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Appendix B: Frequently Asked Questions

Updated: April 25, 2013

Applies To: Windows Server 2000, Windows Server 2003, Windows Server 2003 R2, Windows Server 2003 with SP1, Windows Server 2008, Windows Server 2008 R2, Windows Server 2012

This appendix contains frequently asked questions (FAQs) regarding forest recovery:

What can I do to speed up recovery?

Although speed of recovery is not the primary goal of this guide, you can achieve shorter recovery times by:

  • Creating a detailed forest recovery plan, updating it on a regular basis, and practicing it in a simulated test environment of reasonable size at least once a year

  • Using virtualized domain controller (DC) cloning

    Virtualized DC cloning expedites the process to get additional DCs running after one DC is restored from backup in each domain. The additional virtualized DCs can be cloned rather than waiting for potentially lengthy AD DS installations to be completed and for the completion of non-critical replication after installation.

    Forests where virtual DCs are hosted in a relatively small number of well-connected data centers potentially benefit most from cloning during recovery. However, any environment where multiple virtualized DCs for the same domain are co-located on the same hypervisor host should benefit.

  • Deploying read-only domain controllers (RODCs)

    RODCs can provide business continuity during the recovery process because they do not have to be disconnected from the network as writable DCs do. RODCs do not perform outbound replication. Therefore, they do not present the same risk that writable DCs pose for replicating damaging data back into the recovered environment.

Other factors that affect the duration of the forest recovery process include the following:

  • When you restore DCs from backups, it takes time to:

    • Locate the physical backup media, such as tapes.

    • Reinstall the operating system.

    • Restore data from backup media.

    You can reduce the time required to reinstall the operating system and restore data from backup by performing full server recovery instead of system state restore. Because full server recovery is binary-based, it completes much faster than system state restore.

    However, if the server contains data that is excluded from system state data that you do not want to restore, full server recovery might not be a viable alternative to system state restore. Consider the advantages of performing a full server recovery instead of a system state restore for your servers specifically, and prepare accordingly by performing the appropriate type of backup that you plan to restore later.

  • When you rebuild DCs, it takes time to replicate data for network-based promotions.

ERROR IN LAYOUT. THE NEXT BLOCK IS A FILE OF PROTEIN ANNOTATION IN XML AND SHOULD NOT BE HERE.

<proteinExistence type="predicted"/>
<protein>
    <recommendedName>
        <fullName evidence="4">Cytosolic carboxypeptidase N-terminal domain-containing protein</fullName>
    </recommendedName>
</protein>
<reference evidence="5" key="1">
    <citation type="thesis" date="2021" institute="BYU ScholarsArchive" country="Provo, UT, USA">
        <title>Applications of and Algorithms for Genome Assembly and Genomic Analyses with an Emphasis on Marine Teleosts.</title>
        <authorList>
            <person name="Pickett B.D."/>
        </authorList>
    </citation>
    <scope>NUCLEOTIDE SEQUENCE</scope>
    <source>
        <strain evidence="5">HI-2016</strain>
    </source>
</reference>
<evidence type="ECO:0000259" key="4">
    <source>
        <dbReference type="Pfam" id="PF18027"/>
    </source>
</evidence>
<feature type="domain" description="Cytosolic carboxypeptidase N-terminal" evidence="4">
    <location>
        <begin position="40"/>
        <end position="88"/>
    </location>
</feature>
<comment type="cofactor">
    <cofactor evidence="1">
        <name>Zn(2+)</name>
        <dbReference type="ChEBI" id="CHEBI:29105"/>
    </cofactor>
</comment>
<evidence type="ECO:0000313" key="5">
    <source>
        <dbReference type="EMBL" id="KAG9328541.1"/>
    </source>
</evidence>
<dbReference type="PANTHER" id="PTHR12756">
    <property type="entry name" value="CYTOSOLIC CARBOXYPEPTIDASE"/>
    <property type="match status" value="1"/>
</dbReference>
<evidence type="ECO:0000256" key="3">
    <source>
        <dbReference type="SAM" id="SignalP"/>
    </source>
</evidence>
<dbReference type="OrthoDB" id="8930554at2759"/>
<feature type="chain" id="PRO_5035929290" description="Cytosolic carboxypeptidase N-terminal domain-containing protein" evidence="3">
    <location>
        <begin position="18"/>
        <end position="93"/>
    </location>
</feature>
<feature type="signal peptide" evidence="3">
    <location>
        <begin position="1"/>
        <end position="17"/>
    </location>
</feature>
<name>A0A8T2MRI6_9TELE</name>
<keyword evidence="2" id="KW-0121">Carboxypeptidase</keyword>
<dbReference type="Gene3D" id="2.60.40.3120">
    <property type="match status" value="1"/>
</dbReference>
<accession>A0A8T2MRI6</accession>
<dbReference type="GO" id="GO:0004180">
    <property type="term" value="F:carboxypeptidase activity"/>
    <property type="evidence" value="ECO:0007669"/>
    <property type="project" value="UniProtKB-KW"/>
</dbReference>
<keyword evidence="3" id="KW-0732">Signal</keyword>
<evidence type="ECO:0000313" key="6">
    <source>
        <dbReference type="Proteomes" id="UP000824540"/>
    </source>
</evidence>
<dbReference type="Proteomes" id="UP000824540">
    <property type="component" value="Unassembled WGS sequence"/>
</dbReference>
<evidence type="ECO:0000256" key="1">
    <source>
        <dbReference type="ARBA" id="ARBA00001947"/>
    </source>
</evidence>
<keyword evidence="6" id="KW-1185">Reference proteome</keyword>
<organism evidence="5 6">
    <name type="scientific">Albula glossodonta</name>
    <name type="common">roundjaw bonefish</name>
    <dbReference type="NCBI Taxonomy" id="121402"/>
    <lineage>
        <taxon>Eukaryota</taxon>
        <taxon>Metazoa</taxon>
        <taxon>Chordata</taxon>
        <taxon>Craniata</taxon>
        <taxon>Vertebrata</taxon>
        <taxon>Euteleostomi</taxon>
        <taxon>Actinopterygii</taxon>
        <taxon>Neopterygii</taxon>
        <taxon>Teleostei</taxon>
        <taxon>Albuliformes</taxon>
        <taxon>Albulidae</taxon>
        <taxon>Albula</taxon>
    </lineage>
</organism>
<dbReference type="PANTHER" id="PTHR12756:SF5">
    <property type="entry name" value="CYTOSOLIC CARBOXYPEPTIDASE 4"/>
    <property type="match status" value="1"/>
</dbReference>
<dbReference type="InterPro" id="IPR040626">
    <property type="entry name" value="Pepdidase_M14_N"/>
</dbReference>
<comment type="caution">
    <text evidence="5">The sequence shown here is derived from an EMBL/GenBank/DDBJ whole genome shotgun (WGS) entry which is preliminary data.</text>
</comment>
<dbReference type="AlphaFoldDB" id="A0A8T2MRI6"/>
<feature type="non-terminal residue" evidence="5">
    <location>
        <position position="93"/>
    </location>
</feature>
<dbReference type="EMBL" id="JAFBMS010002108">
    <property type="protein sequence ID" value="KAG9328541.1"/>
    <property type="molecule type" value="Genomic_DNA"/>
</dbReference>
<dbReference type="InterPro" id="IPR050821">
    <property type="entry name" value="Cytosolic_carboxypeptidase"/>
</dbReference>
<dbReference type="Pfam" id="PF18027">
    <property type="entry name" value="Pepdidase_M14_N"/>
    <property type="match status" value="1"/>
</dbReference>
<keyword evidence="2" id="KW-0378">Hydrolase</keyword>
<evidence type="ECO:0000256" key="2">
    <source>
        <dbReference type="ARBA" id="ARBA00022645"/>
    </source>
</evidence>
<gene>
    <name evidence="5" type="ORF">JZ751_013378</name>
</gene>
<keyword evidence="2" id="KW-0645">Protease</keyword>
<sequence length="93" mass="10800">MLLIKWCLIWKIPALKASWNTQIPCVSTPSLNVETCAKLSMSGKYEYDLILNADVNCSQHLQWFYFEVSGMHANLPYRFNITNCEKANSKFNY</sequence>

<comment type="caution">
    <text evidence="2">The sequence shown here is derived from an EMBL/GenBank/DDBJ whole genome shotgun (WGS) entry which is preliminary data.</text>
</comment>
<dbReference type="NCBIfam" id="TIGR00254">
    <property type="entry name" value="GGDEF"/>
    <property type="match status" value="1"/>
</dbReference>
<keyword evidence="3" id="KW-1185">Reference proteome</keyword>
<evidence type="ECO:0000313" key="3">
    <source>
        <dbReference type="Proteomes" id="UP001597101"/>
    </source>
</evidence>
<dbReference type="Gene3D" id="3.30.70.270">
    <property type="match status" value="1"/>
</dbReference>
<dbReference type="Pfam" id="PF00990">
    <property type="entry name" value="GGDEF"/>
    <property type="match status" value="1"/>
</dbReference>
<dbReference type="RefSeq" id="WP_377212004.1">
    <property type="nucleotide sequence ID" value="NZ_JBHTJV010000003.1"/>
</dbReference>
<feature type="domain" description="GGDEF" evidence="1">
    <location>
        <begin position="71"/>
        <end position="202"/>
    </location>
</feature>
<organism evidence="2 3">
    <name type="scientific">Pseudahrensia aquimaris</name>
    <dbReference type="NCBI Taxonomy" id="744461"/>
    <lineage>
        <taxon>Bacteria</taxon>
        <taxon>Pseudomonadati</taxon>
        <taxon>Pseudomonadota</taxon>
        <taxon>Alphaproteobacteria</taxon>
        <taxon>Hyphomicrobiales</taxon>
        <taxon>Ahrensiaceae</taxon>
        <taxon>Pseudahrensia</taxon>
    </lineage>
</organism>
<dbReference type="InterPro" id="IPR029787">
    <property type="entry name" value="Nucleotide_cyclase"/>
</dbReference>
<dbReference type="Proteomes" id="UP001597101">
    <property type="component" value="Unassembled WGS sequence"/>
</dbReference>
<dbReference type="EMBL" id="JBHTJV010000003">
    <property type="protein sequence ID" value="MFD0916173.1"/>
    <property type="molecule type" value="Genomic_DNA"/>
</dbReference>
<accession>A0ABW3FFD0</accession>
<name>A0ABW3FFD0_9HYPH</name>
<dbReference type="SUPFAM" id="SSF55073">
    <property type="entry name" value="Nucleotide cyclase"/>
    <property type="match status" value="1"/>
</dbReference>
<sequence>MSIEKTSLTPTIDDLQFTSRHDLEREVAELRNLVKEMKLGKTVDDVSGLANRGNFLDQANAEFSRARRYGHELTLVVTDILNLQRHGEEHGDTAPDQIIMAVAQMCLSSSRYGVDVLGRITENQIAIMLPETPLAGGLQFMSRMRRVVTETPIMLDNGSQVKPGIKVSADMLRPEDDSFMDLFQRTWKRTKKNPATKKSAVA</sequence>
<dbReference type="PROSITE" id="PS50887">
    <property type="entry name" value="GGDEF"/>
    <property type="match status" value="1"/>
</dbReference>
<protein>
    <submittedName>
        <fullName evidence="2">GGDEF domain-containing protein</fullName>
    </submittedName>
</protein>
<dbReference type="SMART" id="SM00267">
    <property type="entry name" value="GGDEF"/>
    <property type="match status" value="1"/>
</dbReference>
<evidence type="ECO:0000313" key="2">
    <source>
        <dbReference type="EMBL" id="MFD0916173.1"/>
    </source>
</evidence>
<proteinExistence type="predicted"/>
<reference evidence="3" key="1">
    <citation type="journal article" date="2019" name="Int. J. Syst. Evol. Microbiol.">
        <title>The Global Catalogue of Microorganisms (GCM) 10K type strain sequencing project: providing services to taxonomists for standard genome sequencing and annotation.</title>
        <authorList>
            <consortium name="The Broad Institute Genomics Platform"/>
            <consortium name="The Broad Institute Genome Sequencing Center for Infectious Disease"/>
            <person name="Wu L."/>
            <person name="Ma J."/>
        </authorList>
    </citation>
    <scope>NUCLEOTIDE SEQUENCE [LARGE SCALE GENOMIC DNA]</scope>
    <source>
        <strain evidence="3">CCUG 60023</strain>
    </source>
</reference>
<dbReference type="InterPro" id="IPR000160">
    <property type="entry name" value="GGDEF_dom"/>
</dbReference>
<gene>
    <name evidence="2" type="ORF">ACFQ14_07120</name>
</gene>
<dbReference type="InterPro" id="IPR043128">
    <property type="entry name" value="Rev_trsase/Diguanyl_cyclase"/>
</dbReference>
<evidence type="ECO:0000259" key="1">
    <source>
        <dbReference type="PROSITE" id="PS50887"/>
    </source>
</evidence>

You can decrease the time required for restoring DCs by performing the following steps:

  • Reduce the time for retrieving backup media by:

  • Force the removal of AD DS from the DCs instead of reinstalling the operating system. If the cause of the forest-wide failure has been identified to be purely within the scope of AD DS, you do not have to reinstall the operating system on the DCs.

    For more information about forcing the removal of AD DS from a DC that runs Windows Server 2008 or later, see Forcing the Removal of a Windows Server 2008 Domain Controller (http://go.microsoft.com/fwlink/?LinkId=132627). For more information about forcing the removal of AD DS from a DC that runs Windows Server 2003, see article 332199 in the Microsoft Knowledge Base (http://go.microsoft.com/fwlink/?LinkId=70780).

  • Use faster tape devices or disk backups to reduce the time that is required for restore operations.

You can also help accelerate AD DS installations by using the Install from Media (IFM) feature to rebuild DCs in each domain. IFM reduces the replication latency that is incurred when you rebuild DCs in each domain.

Businesses that have a more aggressive service-level agreement (SLA) might consider altering the forest recovery procedures to speed recovery.

Can I automate the forest recovery process?

Because of the complex and critical nature of the forest recovery process, there is currently no end-to-end automation of it. The forest recovery process is more a logistical and organizational challenge of restoring business continuity than a technical problem of process automation. Therefore, the individual who administers the environment should create a forest recovery plan that is specific to that environment and then automate sections of it that can be automated successfully.

You can perform most of the forest recovery steps by using command-line tools. Therefore, most of the steps are scriptable. For example, Ntdsutil.exe is one of the most frequently used tools in the forest recovery process.

Although scripts can speed recovery, you must thoroughly test these scripts before you apply them in a real environment. Also, you must update them according to changes in the Active Directory environment, such as the addition of a new domain or DC, or a new version of Active Directory.

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